``You can kind of tell we're out of the playoffs"
Yeah, that's the only reason that the Twins could have beat him. It couldn't have been anything else.
According to a posting on the Dickie Thon Twins Fan Forum, Aaron Gleeman will be posting an article on some of the other things that the White Sox have said about the Twins over the last couple of years. I look forward to reading it, so be sure to check it out.
Also, check out the Twins Geek articles the last two days for great Twins/Sox coverage and much on the perceived rivalry (I say this because in real rivalries, games at this point in the season would mean something).
Batgirl also has some pretty strong opinion on our friends from the South Side of Chicago.
HOW TO WIN -
You know, it's funny. It is not only impressive that the Twins have won these first two games from the White Sox, but it is very interesting to me how they have won these two games.
The Twins have received great starting pitching from Radke and Silva. The Twins have received great relief pitching from Durbin, Rincon, Romero and Crain. The White Sox starters have pitched well, with the exception of one inning.
The Twins have outscored the White Sox 16-3 in the two games, but they have done all of that damage without hitting one home run. So many people seem to want to see homers, but there are other ways to win too, and the Twins have found a way.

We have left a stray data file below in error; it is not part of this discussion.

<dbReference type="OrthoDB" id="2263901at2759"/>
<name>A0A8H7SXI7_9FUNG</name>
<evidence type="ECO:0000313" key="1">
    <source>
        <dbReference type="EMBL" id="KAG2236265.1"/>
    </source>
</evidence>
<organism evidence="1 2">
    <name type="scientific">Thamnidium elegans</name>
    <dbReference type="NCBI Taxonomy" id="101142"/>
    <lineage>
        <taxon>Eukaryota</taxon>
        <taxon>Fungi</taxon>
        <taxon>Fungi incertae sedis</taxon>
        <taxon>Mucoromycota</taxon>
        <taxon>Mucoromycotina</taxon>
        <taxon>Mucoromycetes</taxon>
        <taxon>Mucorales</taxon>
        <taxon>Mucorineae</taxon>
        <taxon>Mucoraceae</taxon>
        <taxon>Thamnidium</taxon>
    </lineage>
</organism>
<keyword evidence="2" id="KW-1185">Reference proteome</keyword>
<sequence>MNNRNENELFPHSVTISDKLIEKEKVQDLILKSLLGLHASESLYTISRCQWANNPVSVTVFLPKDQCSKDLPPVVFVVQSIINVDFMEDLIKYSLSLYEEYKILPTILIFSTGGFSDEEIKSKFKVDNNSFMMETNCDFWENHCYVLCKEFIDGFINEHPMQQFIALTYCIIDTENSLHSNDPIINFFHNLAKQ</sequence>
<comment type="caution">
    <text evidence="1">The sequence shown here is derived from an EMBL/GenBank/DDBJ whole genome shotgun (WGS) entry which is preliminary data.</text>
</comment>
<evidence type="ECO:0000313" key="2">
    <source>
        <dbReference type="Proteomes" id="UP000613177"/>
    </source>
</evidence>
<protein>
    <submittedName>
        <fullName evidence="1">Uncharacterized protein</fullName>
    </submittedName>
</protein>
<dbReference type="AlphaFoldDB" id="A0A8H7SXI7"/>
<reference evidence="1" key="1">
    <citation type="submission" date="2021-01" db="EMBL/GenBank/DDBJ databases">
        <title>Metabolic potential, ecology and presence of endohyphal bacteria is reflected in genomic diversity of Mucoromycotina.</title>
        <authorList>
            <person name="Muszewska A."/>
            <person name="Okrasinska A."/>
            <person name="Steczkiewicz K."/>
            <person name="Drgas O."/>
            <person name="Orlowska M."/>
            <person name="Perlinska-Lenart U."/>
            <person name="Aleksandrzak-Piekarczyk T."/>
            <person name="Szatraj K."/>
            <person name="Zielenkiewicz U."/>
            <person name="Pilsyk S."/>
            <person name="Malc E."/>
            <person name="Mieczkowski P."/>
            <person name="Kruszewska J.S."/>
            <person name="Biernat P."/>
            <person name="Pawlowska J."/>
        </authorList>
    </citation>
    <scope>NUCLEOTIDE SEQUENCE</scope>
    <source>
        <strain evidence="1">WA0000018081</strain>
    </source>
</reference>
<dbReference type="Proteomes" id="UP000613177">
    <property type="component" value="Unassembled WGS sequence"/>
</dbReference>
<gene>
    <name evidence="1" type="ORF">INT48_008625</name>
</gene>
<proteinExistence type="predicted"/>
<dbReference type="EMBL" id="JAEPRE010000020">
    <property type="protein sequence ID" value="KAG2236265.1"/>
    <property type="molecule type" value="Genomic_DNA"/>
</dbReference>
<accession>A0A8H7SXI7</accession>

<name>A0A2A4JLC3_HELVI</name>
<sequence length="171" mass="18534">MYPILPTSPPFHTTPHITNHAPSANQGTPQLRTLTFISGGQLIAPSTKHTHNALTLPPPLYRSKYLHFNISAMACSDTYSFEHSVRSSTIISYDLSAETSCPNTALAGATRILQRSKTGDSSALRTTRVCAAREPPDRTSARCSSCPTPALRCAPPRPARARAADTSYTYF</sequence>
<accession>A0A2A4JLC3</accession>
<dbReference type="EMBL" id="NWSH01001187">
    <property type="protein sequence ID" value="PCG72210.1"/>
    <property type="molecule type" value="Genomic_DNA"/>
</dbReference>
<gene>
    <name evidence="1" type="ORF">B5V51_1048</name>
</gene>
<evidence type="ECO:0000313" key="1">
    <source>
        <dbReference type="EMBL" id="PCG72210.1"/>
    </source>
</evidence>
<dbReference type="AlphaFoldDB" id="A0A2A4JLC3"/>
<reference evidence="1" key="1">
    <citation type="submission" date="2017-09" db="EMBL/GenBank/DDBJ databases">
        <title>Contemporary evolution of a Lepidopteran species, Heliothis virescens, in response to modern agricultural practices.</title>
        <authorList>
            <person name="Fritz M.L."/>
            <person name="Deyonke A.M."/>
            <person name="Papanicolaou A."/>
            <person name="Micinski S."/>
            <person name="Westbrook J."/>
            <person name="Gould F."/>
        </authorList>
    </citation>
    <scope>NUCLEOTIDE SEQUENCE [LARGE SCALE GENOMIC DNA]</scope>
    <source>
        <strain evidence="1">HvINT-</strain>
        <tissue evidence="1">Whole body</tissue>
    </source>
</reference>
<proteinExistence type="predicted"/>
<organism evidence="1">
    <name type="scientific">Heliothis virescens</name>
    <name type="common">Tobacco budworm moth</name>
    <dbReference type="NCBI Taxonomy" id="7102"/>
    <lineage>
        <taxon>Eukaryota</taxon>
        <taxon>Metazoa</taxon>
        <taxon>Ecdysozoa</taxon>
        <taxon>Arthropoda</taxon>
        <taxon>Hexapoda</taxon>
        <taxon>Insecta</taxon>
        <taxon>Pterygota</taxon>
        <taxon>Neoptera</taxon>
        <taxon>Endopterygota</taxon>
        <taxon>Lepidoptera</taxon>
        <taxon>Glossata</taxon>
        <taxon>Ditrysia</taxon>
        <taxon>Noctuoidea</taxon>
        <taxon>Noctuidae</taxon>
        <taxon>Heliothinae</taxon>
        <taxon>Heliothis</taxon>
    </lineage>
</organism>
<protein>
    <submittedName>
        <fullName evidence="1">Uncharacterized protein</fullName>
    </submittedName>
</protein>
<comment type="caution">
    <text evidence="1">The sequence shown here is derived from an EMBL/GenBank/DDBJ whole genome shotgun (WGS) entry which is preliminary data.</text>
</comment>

I look at one at bat in the game that I really think was huge. In the fourth inning, with two outs, Justin Morneau had two strikes on him. Now, Morneau is known as a big power hitter, but at every minor league level, he has proven to be a good hitter... period. He fought off a couple of tough pitches before getting a sharp-breaking curveball. He took really a partial swing and just put it in play. He hit a slow hopper toward third base. Joe Crede fielded the ball and threw it away. Lew Ford singled to left field, and advanced to second on a fielding error. Finally Crede had another throwing error. In the end, the Twins had three runs. Had Morneau given up on his at bat, or even on his two-strike swing, none of that happens, the inning is over and the Twins don't score. That is an excellent example to show that a strikeout is not the same as other outs. That is why I like Jason Kubel and others who just don't strike out very much!